Wednesday, April 16, 2014

Microsoft commoditizing Big Data

Though I had been an Ubuntu buff for quite some time, I have to accept that Microsoft products work out of the box with little tweaking for good or bad. I had to tweak Ubuntu every once in a while to make the work flows faster and quicker for the tasks I had been doing repeatedly. Also, the learning curve is a bit steep for Linux when compared to Windows platform. Things are slowly changing from a Linux perspective, with Ubuntu leading the effort. But, once you get used to Linux, it's very difficult to go back.

With the Microsoft CEO talking about Big Data (1, 2), it's definite that the whole company will rally (embrace and extend) around Big Data whole heartedly. Microsoft will repeat history with Big Data as done with their other products (commoditized, buggy and easy to use).

Installing/configuring/integrating Big Data products is still a pain, despite the various commercial companies working around Big Data. Getting Microsoft into the Big Data space will keep the different Big Data vendors on their toes and we can expect much more innovation in the usability space.
More lego dudes! by Sappymoosetree from Flickr under CC
Note (18th April, 2014): Here is an article from readwrite resonating the same.

Saturday, April 12, 2014

Heartbleed explanation as a comic

For the impatient and for those less into technology, here is a nice comic on Heartbleed (1, 2). As seen in the 5th box below, the server returns some additional data from the memory which might contain private keys, passwords, logs etc because the number of letters sent (in HAT) doesn't match with the number (500) which the client claims to send.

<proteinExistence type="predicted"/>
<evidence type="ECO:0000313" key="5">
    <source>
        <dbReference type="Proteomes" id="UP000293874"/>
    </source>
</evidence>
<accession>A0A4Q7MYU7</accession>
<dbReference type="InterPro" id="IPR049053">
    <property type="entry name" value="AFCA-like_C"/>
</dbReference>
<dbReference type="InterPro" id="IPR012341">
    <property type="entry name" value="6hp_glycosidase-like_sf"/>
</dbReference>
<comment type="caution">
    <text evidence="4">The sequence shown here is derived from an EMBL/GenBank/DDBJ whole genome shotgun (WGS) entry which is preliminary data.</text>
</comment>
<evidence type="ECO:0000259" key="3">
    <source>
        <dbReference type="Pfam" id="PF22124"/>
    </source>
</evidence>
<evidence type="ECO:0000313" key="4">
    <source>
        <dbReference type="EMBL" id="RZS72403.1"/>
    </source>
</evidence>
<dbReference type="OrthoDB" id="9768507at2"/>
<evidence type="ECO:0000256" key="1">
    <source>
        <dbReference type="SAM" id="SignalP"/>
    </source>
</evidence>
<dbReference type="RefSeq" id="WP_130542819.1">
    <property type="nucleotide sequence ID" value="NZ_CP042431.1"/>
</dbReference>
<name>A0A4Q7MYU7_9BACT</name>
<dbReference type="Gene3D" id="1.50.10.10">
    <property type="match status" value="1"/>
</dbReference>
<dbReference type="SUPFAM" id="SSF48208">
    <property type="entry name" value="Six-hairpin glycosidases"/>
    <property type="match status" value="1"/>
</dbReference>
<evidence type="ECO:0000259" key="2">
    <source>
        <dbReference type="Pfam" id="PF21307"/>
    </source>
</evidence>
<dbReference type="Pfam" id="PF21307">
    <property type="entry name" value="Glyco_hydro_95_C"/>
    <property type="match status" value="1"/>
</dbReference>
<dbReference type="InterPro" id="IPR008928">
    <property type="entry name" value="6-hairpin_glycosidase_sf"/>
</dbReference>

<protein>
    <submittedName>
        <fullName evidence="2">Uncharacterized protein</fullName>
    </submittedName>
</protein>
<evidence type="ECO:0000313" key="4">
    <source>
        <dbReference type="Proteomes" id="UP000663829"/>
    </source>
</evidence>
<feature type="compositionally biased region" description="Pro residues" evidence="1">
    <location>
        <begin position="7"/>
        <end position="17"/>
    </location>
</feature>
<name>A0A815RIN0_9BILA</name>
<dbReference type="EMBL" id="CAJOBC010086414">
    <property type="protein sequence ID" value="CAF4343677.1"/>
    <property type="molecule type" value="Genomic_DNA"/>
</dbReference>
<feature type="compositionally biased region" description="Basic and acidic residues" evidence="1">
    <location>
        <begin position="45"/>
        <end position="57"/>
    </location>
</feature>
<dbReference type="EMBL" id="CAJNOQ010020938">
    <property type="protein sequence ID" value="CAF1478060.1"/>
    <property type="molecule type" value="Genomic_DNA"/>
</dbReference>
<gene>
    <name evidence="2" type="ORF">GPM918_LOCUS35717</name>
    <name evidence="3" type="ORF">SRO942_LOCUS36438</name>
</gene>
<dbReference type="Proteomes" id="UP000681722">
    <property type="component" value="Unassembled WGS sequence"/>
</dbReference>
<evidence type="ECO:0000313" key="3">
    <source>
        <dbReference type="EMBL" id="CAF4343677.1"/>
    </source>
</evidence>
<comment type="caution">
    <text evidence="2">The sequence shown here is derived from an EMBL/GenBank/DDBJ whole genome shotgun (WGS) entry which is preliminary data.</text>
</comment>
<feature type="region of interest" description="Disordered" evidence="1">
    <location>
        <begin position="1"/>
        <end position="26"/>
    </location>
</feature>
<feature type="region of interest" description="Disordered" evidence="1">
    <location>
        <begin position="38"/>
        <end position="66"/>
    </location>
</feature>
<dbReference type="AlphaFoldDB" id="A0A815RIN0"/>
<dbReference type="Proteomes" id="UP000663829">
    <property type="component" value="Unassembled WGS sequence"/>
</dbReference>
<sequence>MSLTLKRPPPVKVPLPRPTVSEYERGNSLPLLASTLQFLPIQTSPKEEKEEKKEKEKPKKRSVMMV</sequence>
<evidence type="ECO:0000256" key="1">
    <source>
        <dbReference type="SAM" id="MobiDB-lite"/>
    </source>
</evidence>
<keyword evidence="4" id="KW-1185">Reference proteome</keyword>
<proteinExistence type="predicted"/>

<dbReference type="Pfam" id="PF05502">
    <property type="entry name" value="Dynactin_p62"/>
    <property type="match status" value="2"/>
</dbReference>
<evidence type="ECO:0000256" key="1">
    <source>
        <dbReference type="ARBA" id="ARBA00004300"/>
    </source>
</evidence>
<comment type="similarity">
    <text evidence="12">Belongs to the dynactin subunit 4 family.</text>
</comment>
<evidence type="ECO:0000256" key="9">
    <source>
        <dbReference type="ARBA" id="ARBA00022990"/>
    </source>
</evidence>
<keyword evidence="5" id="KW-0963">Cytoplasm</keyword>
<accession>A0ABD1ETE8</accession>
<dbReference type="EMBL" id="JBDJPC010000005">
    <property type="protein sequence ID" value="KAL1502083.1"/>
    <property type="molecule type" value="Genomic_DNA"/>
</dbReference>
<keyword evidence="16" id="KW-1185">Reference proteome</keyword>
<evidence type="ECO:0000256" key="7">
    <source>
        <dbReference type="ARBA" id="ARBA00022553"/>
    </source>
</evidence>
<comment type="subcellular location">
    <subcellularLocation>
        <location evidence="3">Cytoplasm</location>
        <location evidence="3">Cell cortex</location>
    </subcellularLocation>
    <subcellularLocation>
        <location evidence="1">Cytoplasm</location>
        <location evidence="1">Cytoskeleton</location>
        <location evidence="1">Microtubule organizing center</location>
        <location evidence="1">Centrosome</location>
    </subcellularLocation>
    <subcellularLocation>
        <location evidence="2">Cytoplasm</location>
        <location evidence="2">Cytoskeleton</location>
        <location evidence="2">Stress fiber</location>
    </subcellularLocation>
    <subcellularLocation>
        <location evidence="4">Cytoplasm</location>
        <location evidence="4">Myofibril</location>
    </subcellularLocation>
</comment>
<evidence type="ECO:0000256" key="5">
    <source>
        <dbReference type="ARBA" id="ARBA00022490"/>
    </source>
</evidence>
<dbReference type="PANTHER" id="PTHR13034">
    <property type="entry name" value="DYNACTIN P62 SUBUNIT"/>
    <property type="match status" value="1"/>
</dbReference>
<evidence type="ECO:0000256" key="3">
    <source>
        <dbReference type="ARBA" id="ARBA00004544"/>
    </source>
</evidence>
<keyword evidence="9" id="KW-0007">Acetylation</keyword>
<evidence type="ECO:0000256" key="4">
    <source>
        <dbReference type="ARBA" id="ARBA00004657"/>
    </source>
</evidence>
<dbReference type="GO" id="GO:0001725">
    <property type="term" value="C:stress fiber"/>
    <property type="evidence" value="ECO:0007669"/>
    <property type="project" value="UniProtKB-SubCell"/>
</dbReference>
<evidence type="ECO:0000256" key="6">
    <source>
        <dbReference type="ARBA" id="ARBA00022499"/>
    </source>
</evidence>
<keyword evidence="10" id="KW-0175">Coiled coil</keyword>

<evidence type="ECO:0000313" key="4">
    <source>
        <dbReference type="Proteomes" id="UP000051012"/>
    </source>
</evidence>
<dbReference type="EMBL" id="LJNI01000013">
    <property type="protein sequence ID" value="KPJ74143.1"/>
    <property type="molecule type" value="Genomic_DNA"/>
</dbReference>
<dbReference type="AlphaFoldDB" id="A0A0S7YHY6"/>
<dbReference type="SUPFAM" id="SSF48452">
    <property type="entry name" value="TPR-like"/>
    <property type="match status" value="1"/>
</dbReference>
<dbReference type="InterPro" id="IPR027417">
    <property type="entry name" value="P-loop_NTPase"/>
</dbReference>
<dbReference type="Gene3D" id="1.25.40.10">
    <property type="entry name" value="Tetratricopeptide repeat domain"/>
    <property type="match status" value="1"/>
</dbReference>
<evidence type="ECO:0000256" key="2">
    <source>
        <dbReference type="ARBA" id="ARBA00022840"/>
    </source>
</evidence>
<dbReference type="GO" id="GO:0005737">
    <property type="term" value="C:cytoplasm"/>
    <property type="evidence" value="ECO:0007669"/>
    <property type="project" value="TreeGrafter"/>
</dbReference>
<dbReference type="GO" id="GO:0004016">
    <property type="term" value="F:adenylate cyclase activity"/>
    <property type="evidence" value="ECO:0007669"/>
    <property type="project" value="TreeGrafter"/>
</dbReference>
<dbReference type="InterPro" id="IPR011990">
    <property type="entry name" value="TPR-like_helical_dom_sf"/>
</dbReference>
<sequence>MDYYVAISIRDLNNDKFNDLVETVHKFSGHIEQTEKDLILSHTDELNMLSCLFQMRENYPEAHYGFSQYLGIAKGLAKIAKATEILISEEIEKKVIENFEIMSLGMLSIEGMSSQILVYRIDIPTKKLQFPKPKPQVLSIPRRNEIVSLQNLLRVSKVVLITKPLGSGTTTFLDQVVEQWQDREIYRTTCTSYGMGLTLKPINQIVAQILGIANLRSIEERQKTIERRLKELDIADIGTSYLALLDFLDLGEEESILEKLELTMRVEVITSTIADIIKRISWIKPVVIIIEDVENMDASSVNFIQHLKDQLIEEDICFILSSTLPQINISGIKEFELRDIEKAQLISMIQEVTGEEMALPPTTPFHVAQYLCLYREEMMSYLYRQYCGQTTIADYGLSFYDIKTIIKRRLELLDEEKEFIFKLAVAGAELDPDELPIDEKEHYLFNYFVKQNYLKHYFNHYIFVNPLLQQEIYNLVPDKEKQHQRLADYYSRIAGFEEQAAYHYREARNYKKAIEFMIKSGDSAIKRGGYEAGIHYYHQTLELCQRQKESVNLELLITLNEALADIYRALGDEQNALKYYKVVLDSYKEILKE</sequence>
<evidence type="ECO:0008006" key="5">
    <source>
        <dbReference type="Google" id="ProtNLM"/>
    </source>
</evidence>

Friday, April 11, 2014

Updates on Spark

In the earlier blog `Is it Spark 'vs' OR 'and' Hadoop?`, we looked at Spark and Hadoop at a very high level. MapReduce is batch oriented in nature, so is not well suited for some types of jobs. Spark is well suited for iterative processing as well as for interactive analysis.

For any new framework to be adopted within an enterprise, it's very important that commercial support be available for the framework unless there is enough expertise within the enterprise to know the internal details on how a particular framework works and be able to support it. Cloudera formed a partnership with Databricks (1) October, 2013 and has included Spark (2) in the CDH distribution. Here (3) is Cloudera's vision on Spark. Cloudera put it succinctly by mentioning

The leading candidate for “successor to MapReduce” today is Apache Spark. Like MapReduce, it is a general-purpose engine, but it is designed to run many more workloads, and to do so much faster than the older system.

Now it's MapR turn to form a partnership with Databricks (4) and include it in the MapR distributions (5). There is a lot of traction around Spark, but more and more inclusions of Spark in the commercial distributions will make the foundation of Spark more solid. Spark can be installed/configured on HortonWorks distribution manually (6, 7), but there is no partnership between Databricks and HortonWorks as with Cloudera and MapR.